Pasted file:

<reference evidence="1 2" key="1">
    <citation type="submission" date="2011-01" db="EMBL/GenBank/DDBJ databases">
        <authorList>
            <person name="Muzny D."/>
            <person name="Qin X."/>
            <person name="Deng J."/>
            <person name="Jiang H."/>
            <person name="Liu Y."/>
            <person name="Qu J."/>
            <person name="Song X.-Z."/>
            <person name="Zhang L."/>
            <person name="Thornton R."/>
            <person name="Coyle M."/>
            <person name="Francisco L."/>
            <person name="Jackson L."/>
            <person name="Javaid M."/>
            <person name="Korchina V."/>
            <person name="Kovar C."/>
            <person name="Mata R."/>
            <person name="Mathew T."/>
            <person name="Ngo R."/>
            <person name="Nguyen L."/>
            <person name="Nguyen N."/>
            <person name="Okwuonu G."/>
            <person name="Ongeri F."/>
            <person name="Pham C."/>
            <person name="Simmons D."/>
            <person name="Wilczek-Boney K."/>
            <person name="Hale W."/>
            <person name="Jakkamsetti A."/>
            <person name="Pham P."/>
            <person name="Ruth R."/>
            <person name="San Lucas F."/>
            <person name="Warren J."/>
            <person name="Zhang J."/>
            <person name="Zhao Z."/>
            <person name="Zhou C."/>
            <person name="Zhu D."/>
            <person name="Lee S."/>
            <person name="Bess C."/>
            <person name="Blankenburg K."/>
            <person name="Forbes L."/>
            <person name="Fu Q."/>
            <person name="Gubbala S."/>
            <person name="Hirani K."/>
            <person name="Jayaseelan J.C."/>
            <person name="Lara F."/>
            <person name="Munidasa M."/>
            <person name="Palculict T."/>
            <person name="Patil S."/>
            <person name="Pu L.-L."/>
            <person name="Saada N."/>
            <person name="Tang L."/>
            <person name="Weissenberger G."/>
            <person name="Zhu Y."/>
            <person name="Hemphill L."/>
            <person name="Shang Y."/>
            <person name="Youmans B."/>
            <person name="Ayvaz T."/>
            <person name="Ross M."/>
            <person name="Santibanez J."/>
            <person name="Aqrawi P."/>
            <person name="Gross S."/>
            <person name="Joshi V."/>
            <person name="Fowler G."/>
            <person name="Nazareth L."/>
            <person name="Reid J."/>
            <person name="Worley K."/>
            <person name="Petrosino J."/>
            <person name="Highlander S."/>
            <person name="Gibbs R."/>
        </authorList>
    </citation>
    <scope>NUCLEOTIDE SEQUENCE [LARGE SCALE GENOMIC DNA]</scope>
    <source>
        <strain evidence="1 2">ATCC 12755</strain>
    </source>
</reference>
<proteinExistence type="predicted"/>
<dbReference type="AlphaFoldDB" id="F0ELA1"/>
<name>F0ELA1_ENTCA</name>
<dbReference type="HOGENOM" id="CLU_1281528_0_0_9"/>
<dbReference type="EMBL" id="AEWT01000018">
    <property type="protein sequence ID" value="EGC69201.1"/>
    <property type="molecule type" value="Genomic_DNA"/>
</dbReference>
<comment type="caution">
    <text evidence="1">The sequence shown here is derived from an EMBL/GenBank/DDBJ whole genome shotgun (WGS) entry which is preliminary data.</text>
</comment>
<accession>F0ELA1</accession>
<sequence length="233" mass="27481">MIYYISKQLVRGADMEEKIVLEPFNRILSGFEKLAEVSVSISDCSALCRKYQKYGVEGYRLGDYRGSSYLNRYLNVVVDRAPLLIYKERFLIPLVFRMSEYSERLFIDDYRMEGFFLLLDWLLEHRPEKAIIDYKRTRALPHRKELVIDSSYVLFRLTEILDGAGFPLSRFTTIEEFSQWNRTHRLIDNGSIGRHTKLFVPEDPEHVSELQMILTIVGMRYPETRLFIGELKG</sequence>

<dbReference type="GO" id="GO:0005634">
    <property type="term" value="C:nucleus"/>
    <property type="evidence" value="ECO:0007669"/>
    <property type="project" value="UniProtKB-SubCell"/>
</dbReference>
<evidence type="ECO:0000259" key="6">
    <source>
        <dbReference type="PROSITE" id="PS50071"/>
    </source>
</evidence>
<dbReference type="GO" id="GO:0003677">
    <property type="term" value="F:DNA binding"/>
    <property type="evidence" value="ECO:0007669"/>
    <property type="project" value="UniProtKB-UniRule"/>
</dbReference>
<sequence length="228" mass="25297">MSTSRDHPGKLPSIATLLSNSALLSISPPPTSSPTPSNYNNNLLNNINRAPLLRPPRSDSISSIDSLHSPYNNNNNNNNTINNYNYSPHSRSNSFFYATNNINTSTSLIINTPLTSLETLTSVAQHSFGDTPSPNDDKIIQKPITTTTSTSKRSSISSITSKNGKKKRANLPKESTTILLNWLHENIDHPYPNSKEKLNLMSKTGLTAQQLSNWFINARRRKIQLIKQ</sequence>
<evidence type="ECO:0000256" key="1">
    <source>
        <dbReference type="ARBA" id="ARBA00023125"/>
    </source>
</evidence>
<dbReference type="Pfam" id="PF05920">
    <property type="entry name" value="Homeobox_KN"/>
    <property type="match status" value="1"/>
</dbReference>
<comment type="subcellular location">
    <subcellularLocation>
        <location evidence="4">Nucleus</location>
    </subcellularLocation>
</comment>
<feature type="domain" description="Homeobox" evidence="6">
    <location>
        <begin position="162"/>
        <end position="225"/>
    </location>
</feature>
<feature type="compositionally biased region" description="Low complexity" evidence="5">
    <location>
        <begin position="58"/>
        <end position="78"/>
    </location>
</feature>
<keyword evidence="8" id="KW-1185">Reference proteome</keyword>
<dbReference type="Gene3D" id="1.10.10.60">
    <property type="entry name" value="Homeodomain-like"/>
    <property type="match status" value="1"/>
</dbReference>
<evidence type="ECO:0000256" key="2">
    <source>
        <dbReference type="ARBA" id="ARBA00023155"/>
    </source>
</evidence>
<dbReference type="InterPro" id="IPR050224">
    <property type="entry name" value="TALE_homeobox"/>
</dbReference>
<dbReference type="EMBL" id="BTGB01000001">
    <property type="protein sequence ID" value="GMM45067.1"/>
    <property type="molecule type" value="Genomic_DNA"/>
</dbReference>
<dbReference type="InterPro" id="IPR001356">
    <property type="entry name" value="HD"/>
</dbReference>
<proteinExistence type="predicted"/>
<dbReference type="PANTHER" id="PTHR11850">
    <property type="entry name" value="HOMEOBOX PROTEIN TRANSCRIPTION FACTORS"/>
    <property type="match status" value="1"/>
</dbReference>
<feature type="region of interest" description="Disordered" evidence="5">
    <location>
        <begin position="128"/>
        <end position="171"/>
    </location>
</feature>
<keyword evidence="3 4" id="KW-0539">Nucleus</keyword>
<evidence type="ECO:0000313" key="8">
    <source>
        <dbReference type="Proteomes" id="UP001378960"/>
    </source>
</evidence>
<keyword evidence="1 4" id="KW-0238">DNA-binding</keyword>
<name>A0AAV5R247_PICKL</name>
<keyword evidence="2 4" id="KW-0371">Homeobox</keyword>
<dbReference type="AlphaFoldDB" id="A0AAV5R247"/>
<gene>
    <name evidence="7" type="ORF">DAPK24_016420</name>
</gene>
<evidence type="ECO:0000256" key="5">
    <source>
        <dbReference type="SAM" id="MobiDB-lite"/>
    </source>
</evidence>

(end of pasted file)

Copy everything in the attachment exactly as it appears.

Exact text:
<reference evidence="1 2" key="1">
    <citation type="submission" date="2011-01" db="EMBL/GenBank/DDBJ databases">
        <authorList>
            <person name="Muzny D."/>
            <person name="Qin X."/>
            <person name="Deng J."/>
            <person name="Jiang H."/>
            <person name="Liu Y."/>
            <person name="Qu J."/>
            <person name="Song X.-Z."/>
            <person name="Zhang L."/>
            <person name="Thornton R."/>
            <person name="Coyle M."/>
            <person name="Francisco L."/>
            <person name="Jackson L."/>
            <person name="Javaid M."/>
            <person name="Korchina V."/>
            <person name="Kovar C."/>
            <person name="Mata R."/>
            <person name="Mathew T."/>
            <person name="Ngo R."/>
            <person name="Nguyen L."/>
            <person name="Nguyen N."/>
            <person name="Okwuonu G."/>
            <person name="Ongeri F."/>
            <person name="Pham C."/>
            <person name="Simmons D."/>
            <person name="Wilczek-Boney K."/>
            <person name="Hale W."/>
            <person name="Jakkamsetti A."/>
            <person name="Pham P."/>
            <person name="Ruth R."/>
            <person name="San Lucas F."/>
            <person name="Warren J."/>
            <person name="Zhang J."/>
            <person name="Zhao Z."/>
            <person name="Zhou C."/>
            <person name="Zhu D."/>
            <person name="Lee S."/>
            <person name="Bess C."/>
            <person name="Blankenburg K."/>
            <person name="Forbes L."/>
            <person name="Fu Q."/>
            <person name="Gubbala S."/>
            <person name="Hirani K."/>
            <person name="Jayaseelan J.C."/>
            <person name="Lara F."/>
            <person name="Munidasa M."/>
            <person name="Palculict T."/>
            <person name="Patil S."/>
            <person name="Pu L.-L."/>
            <person name="Saada N."/>
            <person name="Tang L."/>
            <person name="Weissenberger G."/>
            <person name="Zhu Y."/>
            <person name="Hemphill L."/>
            <person name="Shang Y."/>
            <person name="Youmans B."/>
            <person name="Ayvaz T."/>
            <person name="Ross M."/>
            <person name="Santibanez J."/>
            <person name="Aqrawi P."/>
            <person name="Gross S."/>
            <person name="Joshi V."/>
            <person name="Fowler G."/>
            <person name="Nazareth L."/>
            <person name="Reid J."/>
            <person name="Worley K."/>
            <person name="Petrosino J."/>
            <person name="Highlander S."/>
            <person name="Gibbs R."/>
        </authorList>
    </citation>
    <scope>NUCLEOTIDE SEQUENCE [LARGE SCALE GENOMIC DNA]</scope>
    <source>
        <strain evidence="1 2">ATCC 12755</strain>
    </source>
</reference>
<proteinExistence type="predicted"/>
<dbReference type="AlphaFoldDB" id="F0ELA1"/>
<name>F0ELA1_ENTCA</name>
<dbReference type="HOGENOM" id="CLU_1281528_0_0_9"/>
<dbReference type="EMBL" id="AEWT01000018">
    <property type="protein sequence ID" value="EGC69201.1"/>
    <property type="molecule type" value="Genomic_DNA"/>
</dbReference>
<comment type="caution">
    <text evidence="1">The sequence shown here is derived from an EMBL/GenBank/DDBJ whole genome shotgun (WGS) entry which is preliminary data.</text>
</comment>
<accession>F0ELA1</accession>
<sequence length="233" mass="27481">MIYYISKQLVRGADMEEKIVLEPFNRILSGFEKLAEVSVSISDCSALCRKYQKYGVEGYRLGDYRGSSYLNRYLNVVVDRAPLLIYKERFLIPLVFRMSEYSERLFIDDYRMEGFFLLLDWLLEHRPEKAIIDYKRTRALPHRKELVIDSSYVLFRLTEILDGAGFPLSRFTTIEEFSQWNRTHRLIDNGSIGRHTKLFVPEDPEHVSELQMILTIVGMRYPETRLFIGELKG</sequence>

<dbReference type="GO" id="GO:0005634">
    <property type="term" value="C:nucleus"/>
    <property type="evidence" value="ECO:0007669"/>
    <property type="project" value="UniProtKB-SubCell"/>
</dbReference>
<evidence type="ECO:0000259" key="6">
    <source>
        <dbReference type="PROSITE" id="PS50071"/>
    </source>
</evidence>
<dbReference type="GO" id="GO:0003677">
    <property type="term" value="F:DNA binding"/>
    <property type="evidence" value="ECO:0007669"/>
    <property type="project" value="UniProtKB-UniRule"/>
</dbReference>
<sequence length="228" mass="25297">MSTSRDHPGKLPSIATLLSNSALLSISPPPTSSPTPSNYNNNLLNNINRAPLLRPPRSDSISSIDSLHSPYNNNNNNNNTINNYNYSPHSRSNSFFYATNNINTSTSLIINTPLTSLETLTSVAQHSFGDTPSPNDDKIIQKPITTTTSTSKRSSISSITSKNGKKKRANLPKESTTILLNWLHENIDHPYPNSKEKLNLMSKTGLTAQQLSNWFINARRRKIQLIKQ</sequence>
<evidence type="ECO:0000256" key="1">
    <source>
        <dbReference type="ARBA" id="ARBA00023125"/>
    </source>
</evidence>
<dbReference type="Pfam" id="PF05920">
    <property type="entry name" value="Homeobox_KN"/>
    <property type="match status" value="1"/>
</dbReference>
<comment type="subcellular location">
    <subcellularLocation>
        <location evidence="4">Nucleus</location>
    </subcellularLocation>
</comment>
<feature type="domain" description="Homeobox" evidence="6">
    <location>
        <begin position="162"/>
        <end position="225"/>
    </location>
</feature>
<feature type="compositionally biased region" description="Low complexity" evidence="5">
    <location>
        <begin position="58"/>
        <end position="78"/>
    </location>
</feature>
<keyword evidence="8" id="KW-1185">Reference proteome</keyword>
<dbReference type="Gene3D" id="1.10.10.60">
    <property type="entry name" value="Homeodomain-like"/>
    <property type="match status" value="1"/>
</dbReference>
<evidence type="ECO:0000256" key="2">
    <source>
        <dbReference type="ARBA" id="ARBA00023155"/>
    </source>
</evidence>
<dbReference type="InterPro" id="IPR050224">
    <property type="entry name" value="TALE_homeobox"/>
</dbReference>
<dbReference type="EMBL" id="BTGB01000001">
    <property type="protein sequence ID" value="GMM45067.1"/>
    <property type="molecule type" value="Genomic_DNA"/>
</dbReference>
<dbReference type="InterPro" id="IPR001356">
    <property type="entry name" value="HD"/>
</dbReference>
<proteinExistence type="predicted"/>
<dbReference type="PANTHER" id="PTHR11850">
    <property type="entry name" value="HOMEOBOX PROTEIN TRANSCRIPTION FACTORS"/>
    <property type="match status" value="1"/>
</dbReference>
<feature type="region of interest" description="Disordered" evidence="5">
    <location>
        <begin position="128"/>
        <end position="171"/>
    </location>
</feature>
<keyword evidence="3 4" id="KW-0539">Nucleus</keyword>
<evidence type="ECO:0000313" key="8">
    <source>
        <dbReference type="Proteomes" id="UP001378960"/>
    </source>
</evidence>
<keyword evidence="1 4" id="KW-0238">DNA-binding</keyword>
<name>A0AAV5R247_PICKL</name>
<keyword evidence="2 4" id="KW-0371">Homeobox</keyword>
<dbReference type="AlphaFoldDB" id="A0AAV5R247"/>
<gene>
    <name evidence="7" type="ORF">DAPK24_016420</name>
</gene>
<evidence type="ECO:0000256" key="5">
    <source>
        <dbReference type="SAM" id="MobiDB-lite"/>
    </source>
</evidence>